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Jack Black has worn out his welcome with this little stinker.

  • Dec 28, 2009
If you watch SATURDAY NIGHT LIVE with any regularity...you know that it's mostly an exercise in frustration. Usually there are a few really funny moments surrounded by 90% completely half-baked material that evokes more a feeling of embarrassment for the actors than laughter. And at the end of the 90 minute show, the feeling you're left with is "well, THAT wasn't worth the trouble."

YEAR ONE is much like that. There are a few pretty funny bits, surrounded by a lot of painfully unfunny stuff. Even worse, I believe it is the movie that has finally convinced me that Jack Black has worn out his welcome. (And Michael Cera isn't far behind...big sigh!)

Black reached his "height" for me with SCHOOL OF ROCK (although I liked him in ORANGE COUNTY a lot too). The movie was perfect for his skills...a manic, over-the-top rock `n' roller with a soft heart. He was immensely likeable and his energy and love of rock shone through. Since that time, his comedies have had ever decreasing returns. NACHO LIBRE only worked to the extent that you had good feelings for Black. He worked so hard, you could practically see the flop-sweat...as though the sheer force of his personality would make the film funny. BE KIND REWIND, though in some ways delightfully quirky, didn't work in the end due in large part to Black's brash tone not suiting the more laid-back nature of the film. Even in the wonderful TROPIC THUNDER, Black's performance was the least satisfactory. And all this marginal work has slowly chipped away my goodwill, until with YEAR ONE, Black exhausted it.

Black plays a "cave man" who is a lousy hunter and yet feels the burning certainty that something greater awaits him. When he is caught eating from the Tree of the Knowledge of Good & Evil...he is banished from the tribe. Michael Cera is a gatherer (all other gatherers are women) who pines for Black's attractive younger sister...but is essentially meek and nerdy...not at all suitable for a tribe of cave men. He joins Black on his journey, and as they travel through land, they also seem to travel forward in time. They find themselves in "biblical" times, where they meet Cain & Abel (David Cross & Paul Rudd) and then eventually land in the city of Sodom...where Black finally finds a chance to aim for the greatness that has eluded him, when several members of his old tribe suddenly turn up as slaves (think 10,000 B.C., if by chance you endured THAT lousy movie.)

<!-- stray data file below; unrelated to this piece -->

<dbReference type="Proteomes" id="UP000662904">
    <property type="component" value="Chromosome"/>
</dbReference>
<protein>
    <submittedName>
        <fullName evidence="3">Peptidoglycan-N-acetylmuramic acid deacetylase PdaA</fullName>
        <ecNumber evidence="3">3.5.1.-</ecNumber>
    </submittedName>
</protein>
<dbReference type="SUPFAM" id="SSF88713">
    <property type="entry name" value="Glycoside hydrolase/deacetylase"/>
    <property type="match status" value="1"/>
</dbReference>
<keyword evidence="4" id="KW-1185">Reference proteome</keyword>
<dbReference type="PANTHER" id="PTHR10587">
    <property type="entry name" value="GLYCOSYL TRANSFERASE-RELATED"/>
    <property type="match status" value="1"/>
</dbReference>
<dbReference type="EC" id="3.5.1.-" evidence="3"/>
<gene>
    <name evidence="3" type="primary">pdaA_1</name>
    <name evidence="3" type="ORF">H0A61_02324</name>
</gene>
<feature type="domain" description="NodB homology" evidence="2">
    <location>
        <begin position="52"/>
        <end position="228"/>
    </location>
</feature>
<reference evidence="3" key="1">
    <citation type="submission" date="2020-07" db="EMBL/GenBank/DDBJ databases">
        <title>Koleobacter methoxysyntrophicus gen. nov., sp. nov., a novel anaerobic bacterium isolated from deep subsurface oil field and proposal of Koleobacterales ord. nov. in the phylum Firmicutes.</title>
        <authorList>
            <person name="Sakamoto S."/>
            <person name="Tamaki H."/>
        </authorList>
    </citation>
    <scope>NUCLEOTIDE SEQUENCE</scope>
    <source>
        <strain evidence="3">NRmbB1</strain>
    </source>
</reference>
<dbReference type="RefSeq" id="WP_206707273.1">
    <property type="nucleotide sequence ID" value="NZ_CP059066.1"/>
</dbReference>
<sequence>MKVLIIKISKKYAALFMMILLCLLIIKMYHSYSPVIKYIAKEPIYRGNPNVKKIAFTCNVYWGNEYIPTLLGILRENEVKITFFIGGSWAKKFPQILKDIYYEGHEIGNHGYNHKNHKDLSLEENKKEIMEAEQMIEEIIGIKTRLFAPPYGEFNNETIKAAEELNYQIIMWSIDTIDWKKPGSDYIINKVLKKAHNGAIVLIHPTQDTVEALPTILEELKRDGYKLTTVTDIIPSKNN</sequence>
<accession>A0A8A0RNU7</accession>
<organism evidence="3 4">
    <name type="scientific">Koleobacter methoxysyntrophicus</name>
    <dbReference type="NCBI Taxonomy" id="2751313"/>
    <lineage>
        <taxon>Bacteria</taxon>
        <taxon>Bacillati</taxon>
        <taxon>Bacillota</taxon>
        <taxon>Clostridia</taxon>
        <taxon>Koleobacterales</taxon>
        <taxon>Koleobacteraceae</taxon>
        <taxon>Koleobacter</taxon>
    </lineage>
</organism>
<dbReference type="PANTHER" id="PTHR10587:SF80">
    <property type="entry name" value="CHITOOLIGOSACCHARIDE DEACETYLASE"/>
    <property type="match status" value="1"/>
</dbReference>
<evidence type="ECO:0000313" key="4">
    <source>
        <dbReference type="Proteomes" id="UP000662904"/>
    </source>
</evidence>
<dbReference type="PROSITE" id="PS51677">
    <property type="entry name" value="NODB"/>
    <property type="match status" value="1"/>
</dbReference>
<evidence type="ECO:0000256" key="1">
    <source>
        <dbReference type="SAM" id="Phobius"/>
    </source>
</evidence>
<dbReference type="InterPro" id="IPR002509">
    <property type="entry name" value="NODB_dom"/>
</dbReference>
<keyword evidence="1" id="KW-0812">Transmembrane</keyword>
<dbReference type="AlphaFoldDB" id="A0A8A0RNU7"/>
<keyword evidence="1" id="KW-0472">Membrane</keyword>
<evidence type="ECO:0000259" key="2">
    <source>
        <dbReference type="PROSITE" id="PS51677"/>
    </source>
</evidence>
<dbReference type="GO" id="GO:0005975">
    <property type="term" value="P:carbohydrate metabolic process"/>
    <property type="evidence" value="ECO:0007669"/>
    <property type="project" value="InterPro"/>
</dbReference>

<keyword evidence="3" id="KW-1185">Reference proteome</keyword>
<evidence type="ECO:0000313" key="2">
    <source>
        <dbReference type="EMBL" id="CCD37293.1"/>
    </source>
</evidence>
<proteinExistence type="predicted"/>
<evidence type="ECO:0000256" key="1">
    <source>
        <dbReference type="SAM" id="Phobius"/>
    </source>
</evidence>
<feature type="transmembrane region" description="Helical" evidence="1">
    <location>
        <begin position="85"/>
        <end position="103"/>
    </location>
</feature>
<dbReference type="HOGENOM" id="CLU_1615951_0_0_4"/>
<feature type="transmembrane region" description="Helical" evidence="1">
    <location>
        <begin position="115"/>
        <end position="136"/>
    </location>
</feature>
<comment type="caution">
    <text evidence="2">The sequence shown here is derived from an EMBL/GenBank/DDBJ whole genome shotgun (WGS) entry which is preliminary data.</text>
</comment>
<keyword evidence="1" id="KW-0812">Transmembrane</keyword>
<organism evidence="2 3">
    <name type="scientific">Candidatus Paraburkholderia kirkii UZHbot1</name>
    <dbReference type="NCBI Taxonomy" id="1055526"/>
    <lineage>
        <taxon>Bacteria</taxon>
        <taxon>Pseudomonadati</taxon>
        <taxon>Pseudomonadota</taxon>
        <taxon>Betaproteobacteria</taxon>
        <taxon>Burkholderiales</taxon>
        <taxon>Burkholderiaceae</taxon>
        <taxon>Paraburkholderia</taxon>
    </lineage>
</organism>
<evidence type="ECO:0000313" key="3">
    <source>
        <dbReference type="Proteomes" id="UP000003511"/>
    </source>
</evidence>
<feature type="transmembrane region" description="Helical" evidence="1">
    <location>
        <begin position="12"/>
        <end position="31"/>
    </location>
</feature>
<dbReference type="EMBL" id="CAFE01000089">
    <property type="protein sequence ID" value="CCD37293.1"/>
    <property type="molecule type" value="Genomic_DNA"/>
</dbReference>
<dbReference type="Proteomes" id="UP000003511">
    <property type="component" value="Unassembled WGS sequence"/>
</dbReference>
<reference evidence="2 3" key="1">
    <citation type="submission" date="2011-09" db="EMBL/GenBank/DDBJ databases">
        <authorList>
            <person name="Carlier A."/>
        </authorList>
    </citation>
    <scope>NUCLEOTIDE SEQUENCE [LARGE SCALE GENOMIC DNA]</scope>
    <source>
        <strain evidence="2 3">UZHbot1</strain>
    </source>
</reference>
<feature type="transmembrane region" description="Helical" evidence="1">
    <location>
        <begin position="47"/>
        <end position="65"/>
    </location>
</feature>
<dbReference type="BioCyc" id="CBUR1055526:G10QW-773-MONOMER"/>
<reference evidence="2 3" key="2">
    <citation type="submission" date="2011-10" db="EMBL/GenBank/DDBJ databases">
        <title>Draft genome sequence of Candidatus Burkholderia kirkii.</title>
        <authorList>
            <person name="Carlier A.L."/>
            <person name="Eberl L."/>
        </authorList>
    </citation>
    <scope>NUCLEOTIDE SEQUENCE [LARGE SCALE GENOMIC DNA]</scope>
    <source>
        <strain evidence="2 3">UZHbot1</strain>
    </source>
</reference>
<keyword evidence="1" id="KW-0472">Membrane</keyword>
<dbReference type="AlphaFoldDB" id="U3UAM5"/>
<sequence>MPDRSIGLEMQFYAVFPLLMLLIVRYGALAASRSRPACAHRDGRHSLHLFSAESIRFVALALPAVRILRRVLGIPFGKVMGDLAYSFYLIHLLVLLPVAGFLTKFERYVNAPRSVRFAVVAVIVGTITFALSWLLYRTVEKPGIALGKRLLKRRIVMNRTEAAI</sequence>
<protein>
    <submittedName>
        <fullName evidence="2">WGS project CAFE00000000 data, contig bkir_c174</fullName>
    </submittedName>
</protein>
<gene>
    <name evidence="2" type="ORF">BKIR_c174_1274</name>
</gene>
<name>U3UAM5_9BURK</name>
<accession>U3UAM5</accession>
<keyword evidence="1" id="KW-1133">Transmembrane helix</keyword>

So the movie is a satire of cave man movies, but more particularly of Biblical epics and the bible itself. It is not particularly mean-spirited...so the humor isn't very pointed, and the film, at least, doesn't seem "anti-religious" in particular.

For me, the best bits included Hank Azaria as a slightly crazed Abraham, a prophet eager to carry out God's desire for his people to be circumcised. His delivery is a combination of someone like Omar Sharif and a televangelist. Other cute bits include Cera's efforts to become a living statue, Oliver Platt's outrageously ridiculous turn as the high priest of Sodom and...well, that's about it.

The cast, on paper, was promising. Michael Cera, who built up what I thought was a lifetime of good will with his hilarious work on "Arrested Development" and in JUNO here demonstrates that too much of a good thing really is too much. His stock character was perfect for SUPERBAD, but lost some of its luster with NICK & NORAH and in YEAR ONE...most of his goodwill is gone. While he was certainly funnier than Black...it was also painfully obvious that he was pretty much coasting by simply borrowing from his familiar mannerisms and delivery. It's essential that he find something to do in the future that shakes this up, even a little bit. David Cross (also beloved from "Arrested...") plays the fratricidal Abel and he manages to do absolutely nothing funny. He's trying very hard, but all his bits play like the sketches that come at the VERY end of SNL, when they're just trying to fill 5 minutes before they can wave goodbye. And Paul Rudd is Cain. We know Cain won't last as long as Abel...and his scene is very short indeed. And it's a good thing, because Cain is also not remotely funny and when the end comes for Rudd, I could only imagine how relieved he must have been to be able to get out of costume and head home.